Sandra Fluke rose to fame after advocating for Obamacare before members of Congress on the grounds that she couldn't afford her own birth control. But just a few years later, she can afford a generous donation to her California State Senate campaign. That's the scoop from a great piece written by Ashe Schow of the Washington Examiner. Per Schow, Fluke donated $12,000 to her campaign and made $4,826.27 in non-monetary contributions. In addition, Fluke loaned her campaign $100,000.
Looking at the raw numbers, Fluke has outraised her opponent, Ben Allen. However, Fluke's own contributions, along with donations from her wealthy in-laws, total 33 percent of her fundraising. Allen's family and personal contributions, on the other hand, only make up 15 percent of his total donations. Schow breaks it down: "[i]f you remove family donations and loans, Allen has raised $330,141. Removing the same from Fluke and she’s only raised $278,859.01."
So it seems that Fluke, a sworn combatant in the fictional War on Women, doesn't have the broad political appeal she had anticipated. Go figure; she received a congratulatory call on her congressional testimony from no less than President Obama, an incredibly popular figure these days! But Ms. Fluke need not fret. She became a household name not simply for her testimony, but because Rush Limbaugh called her unkind names afterwards. And Limbaugh is at it again. Upon reading Schow's report on Fluke's campaign finances, Limbaugh wondered aloud as to how how a recent law school grad could afford such lofty donations:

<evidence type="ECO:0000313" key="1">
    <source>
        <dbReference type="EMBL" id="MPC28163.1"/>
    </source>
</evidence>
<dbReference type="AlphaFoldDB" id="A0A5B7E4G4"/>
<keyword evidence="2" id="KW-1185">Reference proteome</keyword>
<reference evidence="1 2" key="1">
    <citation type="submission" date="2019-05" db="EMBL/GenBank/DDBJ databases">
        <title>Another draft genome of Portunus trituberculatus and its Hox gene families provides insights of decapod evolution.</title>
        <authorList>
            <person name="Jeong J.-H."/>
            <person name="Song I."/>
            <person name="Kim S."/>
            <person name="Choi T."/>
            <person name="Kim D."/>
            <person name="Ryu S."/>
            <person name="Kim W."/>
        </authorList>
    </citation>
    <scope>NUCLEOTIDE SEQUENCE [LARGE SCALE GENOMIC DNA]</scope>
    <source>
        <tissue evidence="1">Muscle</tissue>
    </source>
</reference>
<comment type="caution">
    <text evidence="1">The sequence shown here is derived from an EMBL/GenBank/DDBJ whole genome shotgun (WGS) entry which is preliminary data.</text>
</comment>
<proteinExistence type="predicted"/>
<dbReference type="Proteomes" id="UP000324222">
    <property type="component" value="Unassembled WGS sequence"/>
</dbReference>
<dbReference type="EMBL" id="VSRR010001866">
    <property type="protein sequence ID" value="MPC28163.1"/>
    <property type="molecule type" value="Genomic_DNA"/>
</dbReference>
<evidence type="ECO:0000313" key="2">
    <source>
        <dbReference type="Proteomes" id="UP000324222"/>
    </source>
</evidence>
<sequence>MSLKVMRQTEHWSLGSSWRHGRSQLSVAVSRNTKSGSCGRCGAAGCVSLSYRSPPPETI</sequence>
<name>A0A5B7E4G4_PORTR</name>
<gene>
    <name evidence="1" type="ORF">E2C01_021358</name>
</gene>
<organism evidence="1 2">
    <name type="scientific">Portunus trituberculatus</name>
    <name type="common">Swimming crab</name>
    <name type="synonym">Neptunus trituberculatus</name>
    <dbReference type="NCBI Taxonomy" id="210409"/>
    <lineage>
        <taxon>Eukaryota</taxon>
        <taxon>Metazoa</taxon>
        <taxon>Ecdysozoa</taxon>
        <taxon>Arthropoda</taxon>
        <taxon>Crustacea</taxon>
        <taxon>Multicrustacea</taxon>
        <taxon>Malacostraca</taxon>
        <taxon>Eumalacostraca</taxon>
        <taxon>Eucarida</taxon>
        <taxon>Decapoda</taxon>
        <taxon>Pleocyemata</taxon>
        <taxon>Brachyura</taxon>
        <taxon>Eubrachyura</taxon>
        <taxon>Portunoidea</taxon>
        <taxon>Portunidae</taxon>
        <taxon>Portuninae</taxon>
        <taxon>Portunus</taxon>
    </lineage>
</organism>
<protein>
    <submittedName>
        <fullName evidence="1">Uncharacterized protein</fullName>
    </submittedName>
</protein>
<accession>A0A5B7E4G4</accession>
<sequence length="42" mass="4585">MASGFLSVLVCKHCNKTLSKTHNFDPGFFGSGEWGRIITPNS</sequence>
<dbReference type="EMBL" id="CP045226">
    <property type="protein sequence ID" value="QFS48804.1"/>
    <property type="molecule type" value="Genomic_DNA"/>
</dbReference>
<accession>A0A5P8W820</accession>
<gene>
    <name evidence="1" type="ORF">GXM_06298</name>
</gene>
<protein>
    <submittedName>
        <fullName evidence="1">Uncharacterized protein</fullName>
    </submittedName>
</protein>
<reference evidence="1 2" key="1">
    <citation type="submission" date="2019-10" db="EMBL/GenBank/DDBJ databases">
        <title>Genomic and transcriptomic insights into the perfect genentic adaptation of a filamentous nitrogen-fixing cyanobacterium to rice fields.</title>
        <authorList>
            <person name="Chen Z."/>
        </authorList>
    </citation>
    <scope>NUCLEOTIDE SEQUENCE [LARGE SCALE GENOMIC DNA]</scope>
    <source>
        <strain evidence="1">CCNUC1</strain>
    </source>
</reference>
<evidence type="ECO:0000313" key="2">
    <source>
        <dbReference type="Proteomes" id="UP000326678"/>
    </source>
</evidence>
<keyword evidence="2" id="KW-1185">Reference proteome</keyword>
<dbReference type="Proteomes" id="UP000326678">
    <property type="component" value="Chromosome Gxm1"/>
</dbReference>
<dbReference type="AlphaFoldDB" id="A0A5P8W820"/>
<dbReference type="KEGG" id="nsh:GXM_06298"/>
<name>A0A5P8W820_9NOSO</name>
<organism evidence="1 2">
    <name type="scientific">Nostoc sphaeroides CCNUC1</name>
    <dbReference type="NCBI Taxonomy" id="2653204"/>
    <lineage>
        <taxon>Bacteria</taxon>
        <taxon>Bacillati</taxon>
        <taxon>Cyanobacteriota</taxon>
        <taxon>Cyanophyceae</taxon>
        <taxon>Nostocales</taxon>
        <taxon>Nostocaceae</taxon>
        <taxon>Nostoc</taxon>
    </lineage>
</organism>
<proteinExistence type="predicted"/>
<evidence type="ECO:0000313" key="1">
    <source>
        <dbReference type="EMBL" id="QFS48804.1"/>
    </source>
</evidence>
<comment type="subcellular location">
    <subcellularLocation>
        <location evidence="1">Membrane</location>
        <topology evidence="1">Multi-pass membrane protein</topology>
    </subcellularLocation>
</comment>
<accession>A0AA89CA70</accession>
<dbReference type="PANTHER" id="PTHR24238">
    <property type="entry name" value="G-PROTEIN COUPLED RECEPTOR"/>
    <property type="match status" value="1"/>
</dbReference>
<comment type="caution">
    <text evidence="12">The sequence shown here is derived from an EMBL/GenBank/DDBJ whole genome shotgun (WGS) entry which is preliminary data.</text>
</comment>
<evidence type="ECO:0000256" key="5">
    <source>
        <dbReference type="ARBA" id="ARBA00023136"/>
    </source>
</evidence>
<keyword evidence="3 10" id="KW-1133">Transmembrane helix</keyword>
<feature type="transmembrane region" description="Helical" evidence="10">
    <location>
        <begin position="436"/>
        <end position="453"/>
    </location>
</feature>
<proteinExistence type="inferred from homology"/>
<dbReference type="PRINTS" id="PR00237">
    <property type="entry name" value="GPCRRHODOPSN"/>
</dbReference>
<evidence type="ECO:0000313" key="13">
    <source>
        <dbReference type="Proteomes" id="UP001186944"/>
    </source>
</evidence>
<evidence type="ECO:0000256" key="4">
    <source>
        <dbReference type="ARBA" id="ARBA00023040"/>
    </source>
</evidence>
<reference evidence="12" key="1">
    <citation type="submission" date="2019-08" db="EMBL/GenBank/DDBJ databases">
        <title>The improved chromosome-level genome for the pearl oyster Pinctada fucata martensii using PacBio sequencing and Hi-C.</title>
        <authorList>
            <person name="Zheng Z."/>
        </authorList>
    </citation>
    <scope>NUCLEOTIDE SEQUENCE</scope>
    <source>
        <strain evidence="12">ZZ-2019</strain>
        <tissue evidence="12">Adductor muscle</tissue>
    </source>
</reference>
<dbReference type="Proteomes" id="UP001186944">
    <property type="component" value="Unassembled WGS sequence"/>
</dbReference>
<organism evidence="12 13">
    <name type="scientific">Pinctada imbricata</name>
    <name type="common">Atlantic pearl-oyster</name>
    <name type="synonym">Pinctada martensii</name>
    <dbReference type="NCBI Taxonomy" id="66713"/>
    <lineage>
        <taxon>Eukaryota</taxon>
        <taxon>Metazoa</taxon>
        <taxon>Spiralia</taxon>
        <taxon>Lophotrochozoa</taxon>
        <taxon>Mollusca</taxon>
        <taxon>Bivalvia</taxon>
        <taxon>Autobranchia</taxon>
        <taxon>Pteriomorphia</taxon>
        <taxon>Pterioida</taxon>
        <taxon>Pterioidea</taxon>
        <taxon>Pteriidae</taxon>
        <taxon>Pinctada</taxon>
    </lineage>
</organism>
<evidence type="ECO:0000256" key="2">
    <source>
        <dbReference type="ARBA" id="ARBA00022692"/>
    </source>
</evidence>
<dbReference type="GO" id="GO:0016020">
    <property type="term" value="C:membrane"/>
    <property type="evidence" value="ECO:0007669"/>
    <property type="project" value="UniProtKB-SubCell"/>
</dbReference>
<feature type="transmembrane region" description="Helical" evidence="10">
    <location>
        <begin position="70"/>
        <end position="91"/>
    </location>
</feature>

Now, birth control costs about $10 a month and this woman went on a fake TV commercial begging all of us to pay for her monthly birth control because it was so expensive and it was so tough and so challenging for college students to afford. So I'm asking the same question the Washington Examiner asks -- how does this happen? Just asking the question.
While most view the scrutiny of Schow, Limbaugh, and others as part of politics, Fluke and her supporters view it as just another front in the War on Women. It's not hard to imagine that Fluke is hoping for a second Limbaugh bounce.
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